As a result, the average UK household had £210 a week of discretionary income in May 2010, down from £216 this time last year. The cost of living continued to rise at a fast pace, with a 3.4% rise in inflation down from 3.7% in April, putting further pressure on families.
Fuel costs remained a concern, with a 10% year on year increase in prices in May. On top of this, with regular pay increasing by 1.9% year on year in the three months to April, earnings growth remains below pre-recession levels.
With today’s emergency budget likely to signal even tougher times ahead, almost 85% of Asda customers said a rise in VAT would have the biggest impact on their family finances, with 60% indicating a rise in national insurance would also be difficult.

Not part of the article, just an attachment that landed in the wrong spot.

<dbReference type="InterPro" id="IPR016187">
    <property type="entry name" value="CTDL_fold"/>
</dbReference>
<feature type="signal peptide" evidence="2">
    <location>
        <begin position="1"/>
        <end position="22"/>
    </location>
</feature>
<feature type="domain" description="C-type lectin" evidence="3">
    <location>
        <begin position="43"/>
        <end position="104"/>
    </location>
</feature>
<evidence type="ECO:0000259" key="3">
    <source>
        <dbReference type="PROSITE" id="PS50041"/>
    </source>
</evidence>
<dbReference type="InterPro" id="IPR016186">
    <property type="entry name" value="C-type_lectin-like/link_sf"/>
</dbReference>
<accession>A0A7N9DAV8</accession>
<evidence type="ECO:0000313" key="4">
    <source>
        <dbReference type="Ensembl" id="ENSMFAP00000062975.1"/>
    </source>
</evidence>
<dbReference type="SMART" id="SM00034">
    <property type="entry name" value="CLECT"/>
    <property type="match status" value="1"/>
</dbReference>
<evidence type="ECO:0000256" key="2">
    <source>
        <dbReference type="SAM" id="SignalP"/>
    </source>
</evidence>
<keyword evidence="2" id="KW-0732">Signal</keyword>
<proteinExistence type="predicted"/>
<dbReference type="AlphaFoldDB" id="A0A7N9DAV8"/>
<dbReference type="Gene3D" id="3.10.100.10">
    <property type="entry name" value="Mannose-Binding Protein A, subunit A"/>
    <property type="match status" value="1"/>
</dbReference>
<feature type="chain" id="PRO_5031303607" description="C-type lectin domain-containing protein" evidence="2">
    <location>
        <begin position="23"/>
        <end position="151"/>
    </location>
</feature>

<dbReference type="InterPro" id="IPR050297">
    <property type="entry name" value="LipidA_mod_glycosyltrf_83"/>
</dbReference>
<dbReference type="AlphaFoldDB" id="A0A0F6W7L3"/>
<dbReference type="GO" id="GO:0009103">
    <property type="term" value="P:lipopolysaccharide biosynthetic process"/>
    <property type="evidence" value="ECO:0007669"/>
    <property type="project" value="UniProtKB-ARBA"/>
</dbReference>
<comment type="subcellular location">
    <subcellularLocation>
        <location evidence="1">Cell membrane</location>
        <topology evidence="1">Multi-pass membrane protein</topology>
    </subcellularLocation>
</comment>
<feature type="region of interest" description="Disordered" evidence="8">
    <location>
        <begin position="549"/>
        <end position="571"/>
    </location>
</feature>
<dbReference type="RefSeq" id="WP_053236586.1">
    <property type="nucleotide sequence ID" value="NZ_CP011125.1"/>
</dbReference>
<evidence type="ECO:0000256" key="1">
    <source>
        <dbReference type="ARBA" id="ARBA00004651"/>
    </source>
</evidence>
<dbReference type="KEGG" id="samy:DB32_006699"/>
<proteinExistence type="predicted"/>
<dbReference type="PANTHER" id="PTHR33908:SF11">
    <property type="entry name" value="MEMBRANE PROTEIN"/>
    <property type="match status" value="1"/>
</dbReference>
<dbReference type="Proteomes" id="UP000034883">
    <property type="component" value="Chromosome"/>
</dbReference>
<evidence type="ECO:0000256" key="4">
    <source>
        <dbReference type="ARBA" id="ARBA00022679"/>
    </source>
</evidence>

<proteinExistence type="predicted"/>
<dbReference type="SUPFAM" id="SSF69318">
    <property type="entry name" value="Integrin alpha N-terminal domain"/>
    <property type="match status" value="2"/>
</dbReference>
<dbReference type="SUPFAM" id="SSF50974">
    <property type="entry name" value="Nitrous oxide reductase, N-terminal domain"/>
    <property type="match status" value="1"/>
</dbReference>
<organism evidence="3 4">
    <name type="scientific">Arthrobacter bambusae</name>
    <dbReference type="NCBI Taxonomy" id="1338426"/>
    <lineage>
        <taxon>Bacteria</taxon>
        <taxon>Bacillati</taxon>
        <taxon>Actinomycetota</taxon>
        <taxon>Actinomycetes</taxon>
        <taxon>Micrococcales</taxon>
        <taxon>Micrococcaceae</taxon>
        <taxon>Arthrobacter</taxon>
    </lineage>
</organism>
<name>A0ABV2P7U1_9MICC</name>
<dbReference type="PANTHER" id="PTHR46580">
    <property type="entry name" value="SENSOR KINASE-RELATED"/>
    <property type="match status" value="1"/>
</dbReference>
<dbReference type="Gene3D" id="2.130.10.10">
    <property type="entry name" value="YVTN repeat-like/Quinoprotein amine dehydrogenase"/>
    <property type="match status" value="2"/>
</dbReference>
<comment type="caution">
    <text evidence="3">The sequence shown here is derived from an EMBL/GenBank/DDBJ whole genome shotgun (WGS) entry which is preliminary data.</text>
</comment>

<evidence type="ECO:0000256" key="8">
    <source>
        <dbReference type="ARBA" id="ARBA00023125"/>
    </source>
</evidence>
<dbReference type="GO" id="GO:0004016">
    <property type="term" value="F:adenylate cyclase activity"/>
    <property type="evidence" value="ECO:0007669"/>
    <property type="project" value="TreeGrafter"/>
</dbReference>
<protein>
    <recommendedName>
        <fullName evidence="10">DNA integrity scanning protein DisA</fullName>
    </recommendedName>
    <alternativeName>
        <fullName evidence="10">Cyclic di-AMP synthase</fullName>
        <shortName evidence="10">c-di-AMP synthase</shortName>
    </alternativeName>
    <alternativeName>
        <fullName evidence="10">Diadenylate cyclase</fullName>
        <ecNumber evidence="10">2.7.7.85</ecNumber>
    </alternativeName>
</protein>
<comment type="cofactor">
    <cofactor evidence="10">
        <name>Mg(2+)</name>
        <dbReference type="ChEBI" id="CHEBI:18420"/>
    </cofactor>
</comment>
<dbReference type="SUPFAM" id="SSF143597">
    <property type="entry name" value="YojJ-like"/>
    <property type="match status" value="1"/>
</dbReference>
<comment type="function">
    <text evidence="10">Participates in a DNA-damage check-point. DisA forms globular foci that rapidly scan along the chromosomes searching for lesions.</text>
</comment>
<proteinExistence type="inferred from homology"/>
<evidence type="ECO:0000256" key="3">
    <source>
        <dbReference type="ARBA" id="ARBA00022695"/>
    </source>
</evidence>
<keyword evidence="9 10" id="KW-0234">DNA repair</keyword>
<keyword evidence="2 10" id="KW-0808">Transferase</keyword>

Charles Davis, the economist at Cebr who compiles the report for Asda, said: “Annual growth in average family spending power has been in negative territory for five months in succession. Households are facing the headwinds of above-target levels of inflation and muted growth in regular pay. Looking forward, inflation is likely to fall back over the course of the year, but the fiscal tightening announced in the budget means the labour market outlook is still weak. Hence, the outlook for disposable income growth remains challenging.”
Andy Clarke, Asda president and CEO, said: “This month’s Asda Income Tracker really shows how tough customers are finding it out there, even before the emergency budget. There are clearly challenges ahead for ordinary families as the nation addresses the deficit.
“Nevertheless, the best businesses will view this as a call to action, not a time to wallow, whinge, or wonder when the recovery will appear, but a time to do what British business does best: find ingenious, sustainable ways to reduce costs so whatever tough measures are on the way, customers don’t notice a thing.”
Asda recently urged tennis fans to boycott Wimbledon strawberries. Read the full story here.
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